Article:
Prerequisite: None. This course is designed to be fully accessible to those with no prior quantitative training or background in the subjects covered.
Exam Type: Please refer to the Fall 2020 Tentative Exam Schedule
Lawyers in almost every area of practice (litigation, corporate, government, public interest) deal routinely with problems that are usefully illuminated by basic business and economic concepts. This course is designed to teach the most important analytical methods to law students, in a manner that will be fully accessible to those with no prior quantitative training or background in the subjects covered. Using text, classroom activities, and written exercises, we will explore how these tools may be used to analyze concrete problems that arise in a wide range of legal practice settings. The course will consist of seven units:
1. Decision Analysis, Games and Information: Lawyers assist their clients in making a wide variety of decisions, ranging from the settlement of lawsuits to the purchase of property. We will explore a standard technique that has been developed to organize thinking about decision-making problems and to solve them. We will also consider strategic interactions between parties and considerations related to imperfect information.
2. Contracting: Lawyers write many contracts, concerning such matters as acquisitions of land or corporations, creation of partnerships and nonprofit entities, settlement of lawsuits, financing arrangements, and government procurement. This unit presents practical principles concerning what issues should be addressed in contracts and how they might best be resolved.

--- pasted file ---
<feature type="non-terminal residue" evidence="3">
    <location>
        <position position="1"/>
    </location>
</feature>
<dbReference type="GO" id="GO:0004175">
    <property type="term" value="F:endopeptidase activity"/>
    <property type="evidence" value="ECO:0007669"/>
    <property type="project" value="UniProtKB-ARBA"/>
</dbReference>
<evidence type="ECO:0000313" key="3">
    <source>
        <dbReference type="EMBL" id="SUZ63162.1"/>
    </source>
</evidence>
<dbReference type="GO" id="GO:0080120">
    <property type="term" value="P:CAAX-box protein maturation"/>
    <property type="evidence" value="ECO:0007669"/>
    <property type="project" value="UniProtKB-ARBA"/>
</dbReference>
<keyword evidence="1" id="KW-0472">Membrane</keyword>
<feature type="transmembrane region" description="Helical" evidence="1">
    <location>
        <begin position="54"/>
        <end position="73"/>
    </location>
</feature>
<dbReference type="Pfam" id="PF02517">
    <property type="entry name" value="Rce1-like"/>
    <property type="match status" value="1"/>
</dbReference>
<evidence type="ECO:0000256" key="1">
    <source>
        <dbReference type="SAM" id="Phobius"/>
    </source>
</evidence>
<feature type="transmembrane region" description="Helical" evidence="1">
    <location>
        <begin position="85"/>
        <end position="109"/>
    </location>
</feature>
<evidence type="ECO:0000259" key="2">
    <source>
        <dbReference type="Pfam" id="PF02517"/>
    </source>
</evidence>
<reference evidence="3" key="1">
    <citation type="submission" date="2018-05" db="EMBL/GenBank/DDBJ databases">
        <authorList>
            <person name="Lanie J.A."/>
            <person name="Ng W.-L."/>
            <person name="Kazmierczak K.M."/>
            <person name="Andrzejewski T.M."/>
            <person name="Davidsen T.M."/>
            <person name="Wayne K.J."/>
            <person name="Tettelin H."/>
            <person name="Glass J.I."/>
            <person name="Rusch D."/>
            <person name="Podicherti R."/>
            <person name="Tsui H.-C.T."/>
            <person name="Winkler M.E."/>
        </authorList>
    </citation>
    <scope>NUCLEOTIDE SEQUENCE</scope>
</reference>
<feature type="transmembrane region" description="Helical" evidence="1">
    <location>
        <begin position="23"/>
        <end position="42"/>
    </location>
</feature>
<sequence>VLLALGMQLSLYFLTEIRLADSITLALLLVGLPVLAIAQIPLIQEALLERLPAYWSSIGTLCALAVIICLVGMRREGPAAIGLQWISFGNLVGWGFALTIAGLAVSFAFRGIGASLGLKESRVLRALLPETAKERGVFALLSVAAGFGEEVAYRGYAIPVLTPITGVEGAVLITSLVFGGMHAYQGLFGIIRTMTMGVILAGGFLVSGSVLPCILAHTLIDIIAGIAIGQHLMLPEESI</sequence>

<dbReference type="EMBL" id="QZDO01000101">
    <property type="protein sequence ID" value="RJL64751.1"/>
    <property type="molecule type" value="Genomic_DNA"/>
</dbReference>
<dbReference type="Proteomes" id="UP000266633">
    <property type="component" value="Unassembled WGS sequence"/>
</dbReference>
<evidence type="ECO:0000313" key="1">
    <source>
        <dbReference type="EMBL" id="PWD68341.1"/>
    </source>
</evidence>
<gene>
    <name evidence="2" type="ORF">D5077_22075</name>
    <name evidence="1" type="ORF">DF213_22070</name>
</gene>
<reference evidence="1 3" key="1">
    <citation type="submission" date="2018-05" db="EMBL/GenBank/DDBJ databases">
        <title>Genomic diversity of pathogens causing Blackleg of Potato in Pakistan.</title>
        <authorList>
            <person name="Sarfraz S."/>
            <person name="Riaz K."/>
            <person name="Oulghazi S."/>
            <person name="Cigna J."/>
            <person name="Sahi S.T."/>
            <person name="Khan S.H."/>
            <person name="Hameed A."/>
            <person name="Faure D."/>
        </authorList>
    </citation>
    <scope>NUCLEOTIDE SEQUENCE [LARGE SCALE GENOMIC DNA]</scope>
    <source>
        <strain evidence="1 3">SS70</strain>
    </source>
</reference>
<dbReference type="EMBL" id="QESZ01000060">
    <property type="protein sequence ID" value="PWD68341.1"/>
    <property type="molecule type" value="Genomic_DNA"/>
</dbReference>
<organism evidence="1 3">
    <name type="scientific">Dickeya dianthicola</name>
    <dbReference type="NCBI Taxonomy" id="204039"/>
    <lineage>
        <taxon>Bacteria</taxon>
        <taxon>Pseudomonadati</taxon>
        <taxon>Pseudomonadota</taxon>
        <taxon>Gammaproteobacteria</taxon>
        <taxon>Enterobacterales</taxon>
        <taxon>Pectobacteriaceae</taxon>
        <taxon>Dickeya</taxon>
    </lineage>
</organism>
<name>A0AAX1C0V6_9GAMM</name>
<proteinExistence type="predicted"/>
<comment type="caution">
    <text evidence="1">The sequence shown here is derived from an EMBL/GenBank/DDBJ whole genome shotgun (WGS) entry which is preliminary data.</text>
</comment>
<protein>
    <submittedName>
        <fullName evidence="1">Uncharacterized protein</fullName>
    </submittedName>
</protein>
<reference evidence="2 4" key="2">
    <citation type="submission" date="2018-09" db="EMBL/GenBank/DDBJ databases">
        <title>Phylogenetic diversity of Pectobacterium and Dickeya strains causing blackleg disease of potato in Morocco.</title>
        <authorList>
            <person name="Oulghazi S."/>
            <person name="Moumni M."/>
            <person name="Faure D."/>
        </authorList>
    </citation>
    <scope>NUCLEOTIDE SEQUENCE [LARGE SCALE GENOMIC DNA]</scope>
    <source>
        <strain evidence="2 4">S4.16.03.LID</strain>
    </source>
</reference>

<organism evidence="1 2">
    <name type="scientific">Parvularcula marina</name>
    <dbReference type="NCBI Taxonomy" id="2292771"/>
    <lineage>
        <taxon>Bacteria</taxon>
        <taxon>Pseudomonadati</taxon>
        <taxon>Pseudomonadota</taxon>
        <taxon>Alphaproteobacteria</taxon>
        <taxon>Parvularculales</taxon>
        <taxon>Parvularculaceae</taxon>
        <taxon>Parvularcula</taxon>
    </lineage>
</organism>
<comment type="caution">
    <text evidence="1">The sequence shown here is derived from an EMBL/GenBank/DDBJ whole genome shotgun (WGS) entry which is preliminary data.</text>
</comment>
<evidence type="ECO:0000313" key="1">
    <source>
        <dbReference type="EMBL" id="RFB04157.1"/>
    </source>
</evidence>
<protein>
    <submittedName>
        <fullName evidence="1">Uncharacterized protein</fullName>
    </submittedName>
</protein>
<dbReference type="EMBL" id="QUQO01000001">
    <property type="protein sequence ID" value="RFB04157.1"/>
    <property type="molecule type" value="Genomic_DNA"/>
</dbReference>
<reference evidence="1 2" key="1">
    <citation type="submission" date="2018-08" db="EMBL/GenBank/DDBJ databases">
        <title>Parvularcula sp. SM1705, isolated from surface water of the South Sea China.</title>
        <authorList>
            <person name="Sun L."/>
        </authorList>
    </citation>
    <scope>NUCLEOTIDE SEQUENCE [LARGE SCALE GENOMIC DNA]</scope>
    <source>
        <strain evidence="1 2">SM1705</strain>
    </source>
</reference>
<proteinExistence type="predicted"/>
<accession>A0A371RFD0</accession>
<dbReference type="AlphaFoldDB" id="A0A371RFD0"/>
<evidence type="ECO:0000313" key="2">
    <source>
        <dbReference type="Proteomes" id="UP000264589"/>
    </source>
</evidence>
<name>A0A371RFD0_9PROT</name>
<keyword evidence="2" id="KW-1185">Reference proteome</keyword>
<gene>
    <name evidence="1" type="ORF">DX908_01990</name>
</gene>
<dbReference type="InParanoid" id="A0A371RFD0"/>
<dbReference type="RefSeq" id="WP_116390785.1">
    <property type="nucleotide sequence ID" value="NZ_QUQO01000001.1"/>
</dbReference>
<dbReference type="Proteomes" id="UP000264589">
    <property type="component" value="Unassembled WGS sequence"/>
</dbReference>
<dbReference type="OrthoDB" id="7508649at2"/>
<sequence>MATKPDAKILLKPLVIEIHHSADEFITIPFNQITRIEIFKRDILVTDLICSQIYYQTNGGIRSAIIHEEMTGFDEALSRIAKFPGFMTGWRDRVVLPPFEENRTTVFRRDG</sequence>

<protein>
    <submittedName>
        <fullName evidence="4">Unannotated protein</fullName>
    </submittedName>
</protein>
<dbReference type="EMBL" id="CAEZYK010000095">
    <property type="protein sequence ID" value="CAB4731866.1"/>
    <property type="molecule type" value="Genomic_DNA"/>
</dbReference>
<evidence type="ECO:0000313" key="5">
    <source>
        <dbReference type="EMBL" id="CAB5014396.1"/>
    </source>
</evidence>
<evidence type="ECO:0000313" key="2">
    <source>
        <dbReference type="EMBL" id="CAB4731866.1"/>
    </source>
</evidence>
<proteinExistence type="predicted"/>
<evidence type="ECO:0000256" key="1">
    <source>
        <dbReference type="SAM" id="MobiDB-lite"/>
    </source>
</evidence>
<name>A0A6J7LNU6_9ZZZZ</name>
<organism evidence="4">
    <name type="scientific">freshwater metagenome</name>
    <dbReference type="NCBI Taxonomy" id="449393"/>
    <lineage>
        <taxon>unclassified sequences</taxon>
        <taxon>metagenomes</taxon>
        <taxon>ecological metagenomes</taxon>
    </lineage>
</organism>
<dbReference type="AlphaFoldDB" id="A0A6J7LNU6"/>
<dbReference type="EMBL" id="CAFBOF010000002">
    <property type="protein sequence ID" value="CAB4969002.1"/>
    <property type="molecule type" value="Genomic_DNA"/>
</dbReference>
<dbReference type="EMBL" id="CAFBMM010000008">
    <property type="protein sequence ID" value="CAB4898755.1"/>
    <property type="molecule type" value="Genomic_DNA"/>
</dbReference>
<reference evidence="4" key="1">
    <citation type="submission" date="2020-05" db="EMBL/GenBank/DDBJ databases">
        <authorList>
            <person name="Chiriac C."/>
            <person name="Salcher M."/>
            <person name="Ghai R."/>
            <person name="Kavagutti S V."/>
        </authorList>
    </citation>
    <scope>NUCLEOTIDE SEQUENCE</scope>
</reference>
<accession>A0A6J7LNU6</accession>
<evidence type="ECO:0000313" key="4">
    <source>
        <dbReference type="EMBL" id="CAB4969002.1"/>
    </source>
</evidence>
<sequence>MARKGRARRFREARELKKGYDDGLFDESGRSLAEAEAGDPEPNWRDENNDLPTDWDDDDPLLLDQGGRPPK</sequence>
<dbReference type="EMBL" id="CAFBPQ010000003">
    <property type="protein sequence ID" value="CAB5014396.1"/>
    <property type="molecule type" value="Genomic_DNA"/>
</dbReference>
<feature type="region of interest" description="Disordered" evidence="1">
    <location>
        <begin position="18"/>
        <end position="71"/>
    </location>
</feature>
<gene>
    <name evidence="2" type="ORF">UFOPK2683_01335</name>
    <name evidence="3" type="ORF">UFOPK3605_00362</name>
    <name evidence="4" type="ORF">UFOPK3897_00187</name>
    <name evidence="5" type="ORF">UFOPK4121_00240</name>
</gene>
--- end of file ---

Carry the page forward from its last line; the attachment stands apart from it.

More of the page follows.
3. Accounting: Lawyers who counsel clients in conducting their affairs or who represent them in litigation must understand the parties' financial circumstances and dealings, which often are represented in financial statements. Basic accounting concepts will be introduced, and the relationship between accounting information and economic reality will be examined.
4. Finance: Legal advice in business transactions, division of assets upon divorce, litigation, and many other matters require knowledge of valuation, assessment of financial risk, and comprehension of the relationships between those who provide financing and those who need it. We will consider basic principles of finance, such as present value, the tradeoff between risk and return, the importance of diversification, and basic methods for valuing financial assets.
5. Microeconomics: Lawyers need to understand their clients' and other parties' economic situations and opportunities as well as the principles that underlie many of the rules of our legal system. This unit presents basic economic concepts-the operation of competitive markets, imperfect competition, and market failures-that are necessary to this understanding.
6. Law and Economics: Legal rules have important effects on clients' interests, which must be appreciated by lawyers who advise them and by judges, regulators, and legislators who formulate legal rules. We will explore these effects using the economic approach to law, with illustrations from torts, contracts, property, law enforcement, and legal procedure.
7. Statistics: Legal matters increasingly involve the use of statistics in business contexts, in the promulgation of government regulations, in the measurement of damages, in attempts to make inferences concerning parties' behavior (such as those regarding discrimination in employment), and in determination of causation (in tort, contract, and other disputes). We will address the basic statistical methods, including regression analysis, as well as issues that commonly arise when statistics are used in the courtroom.
Analytical Methods for Lawyers by Jackson, Kaplow, Shavell, Viscusi and Cope. Students are welcome to use either the second or third edition.